The Clippers refused to give in to fatigue on the final night of a long trip.
Instead, they pushed through their weariness for a 112-96 victory over the Utah Jazz on Saturday night at EngerySolutions Arena, and made a little history in the process.
Not until the game started to wind down late in the fourth quarter, when their 21-point lead started to shrink some, did the Clippers appear to be losing some steam from having been on the road for 12 days.
But in the end they became the first team in franchise history to win six games on a seven-game trip.
"You don't get a trophy for that, but it's still nice," Clippers Coach Doc Rivers said. "I'd rather have it than not."
The Clippers traveled 7,231 miles on the 6-1 trip, losing only to a Memphis Grizzlies team that has the best record in the NBA.
Just as impressive was that the Clippers were playing the second of back-to-back games, and improved to 5-0 in those situations. Blake Griffin scored 28 points, Jamal Crawford had 22, and Chris Paul finished with 17 points and 10 assists.
"It showed how focused we were," Paul said. "We talked about it before the jump ball — me, Blake and DJ [DeAndre Jordan]. We wanted to make sure we set the tone, make sure we set the pace."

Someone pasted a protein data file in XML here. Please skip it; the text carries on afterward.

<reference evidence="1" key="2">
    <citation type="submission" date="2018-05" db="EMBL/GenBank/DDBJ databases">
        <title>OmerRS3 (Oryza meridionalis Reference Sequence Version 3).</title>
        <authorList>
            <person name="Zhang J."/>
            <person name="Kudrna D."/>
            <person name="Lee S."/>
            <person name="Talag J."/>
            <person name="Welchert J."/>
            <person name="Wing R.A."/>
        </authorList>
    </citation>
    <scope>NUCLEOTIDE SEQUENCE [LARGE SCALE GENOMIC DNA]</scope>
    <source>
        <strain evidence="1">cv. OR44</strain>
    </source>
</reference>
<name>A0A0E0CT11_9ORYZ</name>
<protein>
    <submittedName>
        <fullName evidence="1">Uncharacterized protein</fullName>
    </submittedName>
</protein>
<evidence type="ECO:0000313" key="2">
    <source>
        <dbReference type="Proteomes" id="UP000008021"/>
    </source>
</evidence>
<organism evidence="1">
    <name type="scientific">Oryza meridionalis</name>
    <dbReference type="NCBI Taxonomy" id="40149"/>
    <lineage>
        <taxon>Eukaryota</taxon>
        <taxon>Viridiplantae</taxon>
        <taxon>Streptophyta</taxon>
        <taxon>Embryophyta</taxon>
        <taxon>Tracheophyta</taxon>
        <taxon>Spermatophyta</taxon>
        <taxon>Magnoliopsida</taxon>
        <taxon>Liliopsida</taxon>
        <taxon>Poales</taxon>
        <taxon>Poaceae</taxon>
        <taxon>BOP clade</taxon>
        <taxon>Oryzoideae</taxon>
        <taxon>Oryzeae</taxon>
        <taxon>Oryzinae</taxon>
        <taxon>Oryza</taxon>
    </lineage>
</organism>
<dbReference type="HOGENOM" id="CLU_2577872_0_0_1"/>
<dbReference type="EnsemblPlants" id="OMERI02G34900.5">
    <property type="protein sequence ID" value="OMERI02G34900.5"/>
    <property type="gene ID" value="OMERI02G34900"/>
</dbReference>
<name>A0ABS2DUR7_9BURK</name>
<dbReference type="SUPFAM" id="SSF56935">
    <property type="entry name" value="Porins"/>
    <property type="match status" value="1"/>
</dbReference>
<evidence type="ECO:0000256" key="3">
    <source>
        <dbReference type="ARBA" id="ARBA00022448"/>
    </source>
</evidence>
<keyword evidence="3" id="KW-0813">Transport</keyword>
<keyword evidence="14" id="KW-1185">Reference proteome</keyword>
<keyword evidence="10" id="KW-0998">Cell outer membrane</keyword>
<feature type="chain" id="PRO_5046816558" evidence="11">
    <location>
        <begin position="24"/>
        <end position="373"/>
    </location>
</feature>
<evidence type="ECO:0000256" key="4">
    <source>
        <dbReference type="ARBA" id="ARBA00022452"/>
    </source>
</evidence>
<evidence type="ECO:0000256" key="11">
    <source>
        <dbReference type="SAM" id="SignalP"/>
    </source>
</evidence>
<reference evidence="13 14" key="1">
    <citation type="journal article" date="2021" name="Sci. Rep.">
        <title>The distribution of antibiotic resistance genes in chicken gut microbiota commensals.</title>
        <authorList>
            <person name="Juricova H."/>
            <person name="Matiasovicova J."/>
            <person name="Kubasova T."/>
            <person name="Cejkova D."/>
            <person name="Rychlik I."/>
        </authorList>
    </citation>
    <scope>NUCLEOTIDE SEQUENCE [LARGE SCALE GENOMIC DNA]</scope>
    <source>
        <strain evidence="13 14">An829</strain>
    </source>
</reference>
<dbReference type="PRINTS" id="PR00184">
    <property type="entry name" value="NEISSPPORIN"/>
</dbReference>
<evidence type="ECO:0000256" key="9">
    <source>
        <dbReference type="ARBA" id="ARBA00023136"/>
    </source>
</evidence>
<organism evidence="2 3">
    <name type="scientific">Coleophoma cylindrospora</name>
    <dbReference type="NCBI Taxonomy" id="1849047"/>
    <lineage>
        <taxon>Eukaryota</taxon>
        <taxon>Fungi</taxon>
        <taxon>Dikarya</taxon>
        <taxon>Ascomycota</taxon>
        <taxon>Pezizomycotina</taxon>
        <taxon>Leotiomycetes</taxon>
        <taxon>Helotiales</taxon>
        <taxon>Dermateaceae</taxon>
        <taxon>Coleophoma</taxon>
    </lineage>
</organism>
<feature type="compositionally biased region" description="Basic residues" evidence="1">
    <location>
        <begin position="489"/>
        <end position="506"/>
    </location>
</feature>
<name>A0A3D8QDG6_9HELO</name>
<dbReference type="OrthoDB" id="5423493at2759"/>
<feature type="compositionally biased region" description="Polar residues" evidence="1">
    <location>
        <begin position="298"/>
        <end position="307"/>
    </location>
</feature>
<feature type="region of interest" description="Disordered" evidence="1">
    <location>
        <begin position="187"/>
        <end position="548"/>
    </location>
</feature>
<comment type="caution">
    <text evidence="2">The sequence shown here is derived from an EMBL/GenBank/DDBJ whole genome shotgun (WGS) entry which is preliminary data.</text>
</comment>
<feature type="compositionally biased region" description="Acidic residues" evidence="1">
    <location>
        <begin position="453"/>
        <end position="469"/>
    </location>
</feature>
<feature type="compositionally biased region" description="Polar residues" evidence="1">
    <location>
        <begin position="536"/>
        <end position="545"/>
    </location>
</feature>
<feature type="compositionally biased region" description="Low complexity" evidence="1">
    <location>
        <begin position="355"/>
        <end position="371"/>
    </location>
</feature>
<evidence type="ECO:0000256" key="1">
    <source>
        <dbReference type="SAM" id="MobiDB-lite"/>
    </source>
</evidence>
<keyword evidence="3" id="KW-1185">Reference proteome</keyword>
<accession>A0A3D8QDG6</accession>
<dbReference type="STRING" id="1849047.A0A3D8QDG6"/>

The Clippers were energized in the first quarter, opening a 20-point lead, looking like a well-rested team and not one that had been traveling for nearly two weeks.
But then the second unit came into the game and lost all the energy the starters had established, playing poorly enough to allow Utah to cut the deficit to five points midway through the second quarter.
Once the starters returned, order was restored for the Clippers, who took a 12-point lead into the half.
"To jump on them early was a surprise, but nice," Rivers said. "We got such a quick lead. The second unit did not play well in the first half, but the starters came back in and re-established things."
Before the Clippers left Los Angeles on Nov. 18, they had lost to a Chicago Bulls team that was playing without injured starters Derrick Rose and Pau Gasol.
There was "What's wrong?" talk because of the Clippers' uneven play in the first nine games.
Now, they are 11-5 and seemingly back on track.
"We're just starting to play better overall," Rivers said. "We're starting to get it. You can see it. We're not there. I don't think anyone is there right now, to be honest. So you just keep building and keep getting better.
"I think your trust grows as the year goes on. And you can see our trust growing — on both ends. And I think that's important."